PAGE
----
Court Rules Trump Policies Denying Asylum Protections to People Fleeing Domestic and Gang Violence Are Illegal

Washington, D.C. (December 19, 2018) – A federal court has struck down Trump administration policies that sought to gut asylum protections for immigrants fleeing domestic violence and gang brutality.

The American Civil Liberties Union (ACLU) and Center for Gender & Refugee Studies (CGRS) challenged the administration’s new “expedited removal” policies when they were put forth by then-Attorney General Jeff Sessions earlier this year. The policies applied to recently arrived immigrants who express fear of returning to their home countries while in summary removal proceedings.

Judge Emmet Sullivan of the U.S. District Court in Washington, D.C., held that the policies, which instructed asylum officers to “generally” deny such domestic violence and gang violence-related claims, violate immigration laws. The court explained that “there is no legal basis for an effective categorical ban” on such claims and granted the request for a permanent injunction against the policies.

“This ruling is a defeat for the Trump administration’s all-out assault on the rights of asylum seekers. The government’s attempt to obliterate asylum protections is unlawful and inconsistent with our country’s longstanding commitment to provide protection to immigrants fleeing for their lives,” said Jennifer Chang Newell, managing attorney of the ACLU’s Immigrants’ Rights Project, who argued the case.

The plaintiffs include women who have endured extensive persecution in the form of sexual and physical violence. Fearing they would be killed, along with their young children, they sought refuge in the U.S. But under the new policies, even though government officials found the accounts credible, they concluded the women did not have a “credible fear of persecution” and ordered them to be sent back to the countries where they face grave harm.

In his ruling, Sullivan emphasized that “because it is the will of Congress — not the whims of the Executive — that determines the standard for expedited removal, the Court finds that those policies are unlawful.”

U.S. law requires that, at a minimum, any newly arrived immigrant who expresses fear of return to their home county be given a screening interview with an asylum officer to determine whether they have a “credible fear of persecution.” Those who pass the credible fear interview are taken out of the expedited removal system and can pursue their asylum claims in full trial-type hearings in immigration court.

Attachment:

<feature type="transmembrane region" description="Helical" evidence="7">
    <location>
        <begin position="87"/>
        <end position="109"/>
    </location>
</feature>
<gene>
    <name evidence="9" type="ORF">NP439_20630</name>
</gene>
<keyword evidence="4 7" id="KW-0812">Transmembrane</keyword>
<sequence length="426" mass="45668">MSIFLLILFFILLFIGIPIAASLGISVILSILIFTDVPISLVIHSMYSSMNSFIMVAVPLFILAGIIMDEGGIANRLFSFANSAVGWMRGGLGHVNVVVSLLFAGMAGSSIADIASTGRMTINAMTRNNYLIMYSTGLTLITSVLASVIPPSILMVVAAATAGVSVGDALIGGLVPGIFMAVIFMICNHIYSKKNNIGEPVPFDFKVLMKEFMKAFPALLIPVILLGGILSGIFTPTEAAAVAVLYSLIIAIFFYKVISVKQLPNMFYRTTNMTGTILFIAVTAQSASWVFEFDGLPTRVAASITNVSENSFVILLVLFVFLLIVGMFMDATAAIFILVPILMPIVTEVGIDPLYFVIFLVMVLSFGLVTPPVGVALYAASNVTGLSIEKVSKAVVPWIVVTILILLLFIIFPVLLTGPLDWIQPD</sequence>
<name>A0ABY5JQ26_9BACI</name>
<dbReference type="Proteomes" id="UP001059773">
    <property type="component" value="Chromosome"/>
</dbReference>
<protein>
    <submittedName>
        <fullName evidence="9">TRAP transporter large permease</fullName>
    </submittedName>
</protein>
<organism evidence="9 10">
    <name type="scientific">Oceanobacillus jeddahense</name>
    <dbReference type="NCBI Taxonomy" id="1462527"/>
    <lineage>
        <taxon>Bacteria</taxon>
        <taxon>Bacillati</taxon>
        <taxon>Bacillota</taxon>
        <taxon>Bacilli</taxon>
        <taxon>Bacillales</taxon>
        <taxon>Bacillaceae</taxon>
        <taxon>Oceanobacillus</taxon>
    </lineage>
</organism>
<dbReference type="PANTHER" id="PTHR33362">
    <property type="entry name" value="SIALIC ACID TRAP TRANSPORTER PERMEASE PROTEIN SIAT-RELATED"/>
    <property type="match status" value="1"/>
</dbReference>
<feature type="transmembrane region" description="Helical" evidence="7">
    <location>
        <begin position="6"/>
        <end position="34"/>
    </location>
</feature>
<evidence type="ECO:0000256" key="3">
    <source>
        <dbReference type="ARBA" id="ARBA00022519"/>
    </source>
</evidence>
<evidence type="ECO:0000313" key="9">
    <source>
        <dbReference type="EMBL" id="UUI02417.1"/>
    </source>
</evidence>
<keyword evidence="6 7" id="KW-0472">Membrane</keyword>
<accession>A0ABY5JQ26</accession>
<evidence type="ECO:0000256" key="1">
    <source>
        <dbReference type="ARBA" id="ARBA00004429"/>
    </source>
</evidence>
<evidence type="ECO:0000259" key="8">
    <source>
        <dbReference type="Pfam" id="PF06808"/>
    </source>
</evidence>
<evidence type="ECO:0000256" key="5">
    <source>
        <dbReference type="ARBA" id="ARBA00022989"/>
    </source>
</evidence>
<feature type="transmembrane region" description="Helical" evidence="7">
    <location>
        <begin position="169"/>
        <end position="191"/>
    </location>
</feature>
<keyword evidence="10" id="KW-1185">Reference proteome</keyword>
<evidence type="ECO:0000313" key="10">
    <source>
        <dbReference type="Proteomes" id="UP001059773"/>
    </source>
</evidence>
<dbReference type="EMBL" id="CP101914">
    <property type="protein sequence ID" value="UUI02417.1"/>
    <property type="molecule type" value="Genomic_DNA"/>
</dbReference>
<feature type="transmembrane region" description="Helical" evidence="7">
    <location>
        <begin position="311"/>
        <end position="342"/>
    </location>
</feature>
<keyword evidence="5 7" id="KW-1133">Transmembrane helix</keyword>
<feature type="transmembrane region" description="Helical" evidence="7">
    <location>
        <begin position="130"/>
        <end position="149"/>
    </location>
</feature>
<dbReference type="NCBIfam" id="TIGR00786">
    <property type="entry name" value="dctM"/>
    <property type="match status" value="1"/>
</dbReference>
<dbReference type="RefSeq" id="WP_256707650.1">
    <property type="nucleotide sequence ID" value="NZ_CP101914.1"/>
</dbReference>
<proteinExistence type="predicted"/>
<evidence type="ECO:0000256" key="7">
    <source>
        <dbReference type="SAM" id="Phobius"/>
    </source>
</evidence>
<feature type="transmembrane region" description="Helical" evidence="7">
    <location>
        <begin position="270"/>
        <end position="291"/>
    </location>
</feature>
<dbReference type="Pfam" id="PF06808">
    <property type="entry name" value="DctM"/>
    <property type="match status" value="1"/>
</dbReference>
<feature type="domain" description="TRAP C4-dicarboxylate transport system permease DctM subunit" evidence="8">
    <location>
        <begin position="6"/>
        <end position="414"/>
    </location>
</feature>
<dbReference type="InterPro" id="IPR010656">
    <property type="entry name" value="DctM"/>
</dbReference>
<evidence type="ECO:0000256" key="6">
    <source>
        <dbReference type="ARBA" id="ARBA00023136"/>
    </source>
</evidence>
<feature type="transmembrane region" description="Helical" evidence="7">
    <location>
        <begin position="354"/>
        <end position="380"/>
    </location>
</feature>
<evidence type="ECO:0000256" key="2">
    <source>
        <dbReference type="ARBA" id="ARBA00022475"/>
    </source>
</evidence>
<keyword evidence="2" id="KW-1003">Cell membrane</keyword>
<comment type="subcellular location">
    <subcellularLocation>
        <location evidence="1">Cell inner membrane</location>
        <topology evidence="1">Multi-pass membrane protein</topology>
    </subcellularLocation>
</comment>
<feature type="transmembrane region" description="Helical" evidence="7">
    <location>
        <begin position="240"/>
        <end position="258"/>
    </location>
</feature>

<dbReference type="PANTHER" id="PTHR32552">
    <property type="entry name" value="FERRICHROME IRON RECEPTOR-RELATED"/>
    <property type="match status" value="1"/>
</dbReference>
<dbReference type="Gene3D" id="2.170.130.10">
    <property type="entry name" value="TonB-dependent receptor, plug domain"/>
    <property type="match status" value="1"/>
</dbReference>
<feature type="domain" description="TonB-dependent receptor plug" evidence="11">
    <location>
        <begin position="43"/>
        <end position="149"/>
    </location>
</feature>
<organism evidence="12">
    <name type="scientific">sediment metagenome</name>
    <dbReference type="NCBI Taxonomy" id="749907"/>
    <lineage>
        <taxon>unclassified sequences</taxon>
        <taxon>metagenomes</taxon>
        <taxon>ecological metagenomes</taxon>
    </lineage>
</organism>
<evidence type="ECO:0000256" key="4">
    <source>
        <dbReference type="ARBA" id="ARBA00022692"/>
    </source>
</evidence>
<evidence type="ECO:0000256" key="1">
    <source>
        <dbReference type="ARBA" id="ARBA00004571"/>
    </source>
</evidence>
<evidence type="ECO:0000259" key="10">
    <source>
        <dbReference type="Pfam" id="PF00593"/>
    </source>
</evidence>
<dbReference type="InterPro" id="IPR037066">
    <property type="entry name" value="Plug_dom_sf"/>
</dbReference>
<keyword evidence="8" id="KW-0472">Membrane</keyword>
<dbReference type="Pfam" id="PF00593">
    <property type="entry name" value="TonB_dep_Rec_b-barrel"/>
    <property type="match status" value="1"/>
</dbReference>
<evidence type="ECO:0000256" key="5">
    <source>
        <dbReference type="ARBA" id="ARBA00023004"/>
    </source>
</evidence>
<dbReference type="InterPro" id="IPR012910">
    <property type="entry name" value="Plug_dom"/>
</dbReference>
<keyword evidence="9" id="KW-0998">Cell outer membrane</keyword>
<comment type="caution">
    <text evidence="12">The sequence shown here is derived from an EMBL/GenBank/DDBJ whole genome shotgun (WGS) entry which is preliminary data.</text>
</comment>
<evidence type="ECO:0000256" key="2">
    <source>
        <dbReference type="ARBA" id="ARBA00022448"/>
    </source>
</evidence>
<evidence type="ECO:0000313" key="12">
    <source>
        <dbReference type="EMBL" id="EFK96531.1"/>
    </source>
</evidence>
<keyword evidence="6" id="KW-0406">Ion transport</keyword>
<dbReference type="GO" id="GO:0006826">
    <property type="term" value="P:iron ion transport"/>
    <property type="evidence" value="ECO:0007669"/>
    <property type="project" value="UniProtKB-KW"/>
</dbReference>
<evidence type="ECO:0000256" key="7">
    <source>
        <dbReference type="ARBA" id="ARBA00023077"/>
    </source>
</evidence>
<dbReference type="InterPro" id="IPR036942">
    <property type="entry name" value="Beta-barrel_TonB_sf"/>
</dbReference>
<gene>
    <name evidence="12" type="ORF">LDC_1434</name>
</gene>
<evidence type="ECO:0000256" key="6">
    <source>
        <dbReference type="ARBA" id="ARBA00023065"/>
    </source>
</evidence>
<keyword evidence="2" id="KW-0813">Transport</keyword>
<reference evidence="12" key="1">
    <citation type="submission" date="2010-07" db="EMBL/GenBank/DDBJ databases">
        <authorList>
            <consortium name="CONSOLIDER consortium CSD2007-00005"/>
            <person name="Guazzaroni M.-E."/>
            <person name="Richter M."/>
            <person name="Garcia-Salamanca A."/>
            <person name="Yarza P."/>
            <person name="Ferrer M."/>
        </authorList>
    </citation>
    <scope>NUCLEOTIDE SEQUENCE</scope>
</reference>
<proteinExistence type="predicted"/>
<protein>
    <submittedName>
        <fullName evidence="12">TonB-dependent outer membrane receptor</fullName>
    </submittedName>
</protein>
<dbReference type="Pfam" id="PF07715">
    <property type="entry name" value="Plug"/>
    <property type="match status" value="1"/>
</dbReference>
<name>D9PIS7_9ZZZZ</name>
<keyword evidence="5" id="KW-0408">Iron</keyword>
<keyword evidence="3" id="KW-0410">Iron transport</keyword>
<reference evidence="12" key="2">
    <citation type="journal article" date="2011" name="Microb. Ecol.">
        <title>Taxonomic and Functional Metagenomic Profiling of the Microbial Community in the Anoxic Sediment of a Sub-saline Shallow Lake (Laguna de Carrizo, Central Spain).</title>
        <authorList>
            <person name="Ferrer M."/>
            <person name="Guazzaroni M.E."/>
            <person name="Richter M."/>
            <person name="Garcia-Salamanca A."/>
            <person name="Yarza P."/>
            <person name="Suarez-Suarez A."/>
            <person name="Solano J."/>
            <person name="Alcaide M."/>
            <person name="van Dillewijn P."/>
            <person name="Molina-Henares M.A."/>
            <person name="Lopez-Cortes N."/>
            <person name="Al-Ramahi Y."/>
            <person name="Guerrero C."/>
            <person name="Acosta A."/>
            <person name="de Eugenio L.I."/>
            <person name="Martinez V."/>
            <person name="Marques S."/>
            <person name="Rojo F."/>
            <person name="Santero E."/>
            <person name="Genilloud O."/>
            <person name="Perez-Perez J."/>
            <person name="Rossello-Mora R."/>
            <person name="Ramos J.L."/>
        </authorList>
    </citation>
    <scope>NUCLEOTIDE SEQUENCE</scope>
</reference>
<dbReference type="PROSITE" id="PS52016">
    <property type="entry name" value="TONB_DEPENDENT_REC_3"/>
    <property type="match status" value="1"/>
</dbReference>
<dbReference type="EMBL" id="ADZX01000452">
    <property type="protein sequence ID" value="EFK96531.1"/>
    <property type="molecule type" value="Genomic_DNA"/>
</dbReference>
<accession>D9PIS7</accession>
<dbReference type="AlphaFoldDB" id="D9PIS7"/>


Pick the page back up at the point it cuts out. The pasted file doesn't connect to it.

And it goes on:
“Judge Sullivan’s decision ensures that our asylum system remains open to refugees at our border, including those fleeing domestic violence and gang violence. These individuals raise legitimate claims under U.S. and international law, and have an unequivocal right to seek asylum. I am thrilled that the court’s order upholds that right,” said Eunice Lee, co-legal director of the Center for Gender & Refugee Studies.

The lawsuit is Grace v. Whitaker. Co-counsel are the ACLU, ACLU of Texas, ACLU of D.C., and CGRS.

The ruling is at:


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4 thoughts on “Court Rules Trump Policies Denying Asylum Protections to People Fleeing Domestic and Gang Violence Are Illegal

  1. Melani,

    People fleeing gangs or domestic violence are not lawful refugees or asylees because They do not belong to a specific group such as an ethnic group or a religious group or even the gay and lesbian community that is facing specific persecution.

    Whether you realize it or not, you are being dishonest. On the one hand you seek to reassure people like me that fewer than 1% to 8% of all asylum-seekers actually receive a cylon. That’s true: under current laws.

    But then you advocate for a ridiculous extension of the law that will make everyone a lawful refugee. Under your argument not only are all 7000 caravan members “lawful refugees,” but all 6.6 million Hondurans can show up at our border and we must admit them and give them asylum. In fact, under your argument, all 620 million people living in Latin America have the absolute, unfettered the right to come to the United States and stay as long for refugees. You then argued that we must feed them, close them, shelter them, educate them, and medicate them.

    That will overwhelm our nation and exhausted our resources.

    1. You are so so so wrong. yes they do belong to a class of persecuted. And our Courts have recognized that for a long time – hence precedent. You should know precedent is law….

      1. Melanie,

        Bad precedence makes bad law, but what “classes” do you refer to? “Every woman ever?” “Everyone who lives in Latin America?” Those are not groups or classes.

        And that underscores the point that you refused to answer my other questions: If we accept such overly-broad definitions, then isn’t EVERY SINGLE HONDURAN a “lawful” refugee or asylee? Aren’t all 620,000,000 people living in Latin America?

        If so, then how come only 1%-8% of applicants approved, by your own claim? How can we have any expedited returns of migrants to Mexico? Gang violence is rampant, there, and I stipulate that.

        1. 1 to 8% approved is a result of credibility issues – and difficulties in proving one’s claim. If you say CLASS of women is everyone – then yes we should take in every woman where their lawlessness allows such! No excuses! Its not everyone in truth and reality though! That said what you worried about if there is only a max at 8% grant rate – does that not make people like you feel better? Does tat not mean the system works the way it should? does that not mean the system serves to veto properly? Does thAt not mean it is OK 100% if people apply because the system vests out the non credible? So to try and mitigate the right to apply is not the answer as you seem to want to support.

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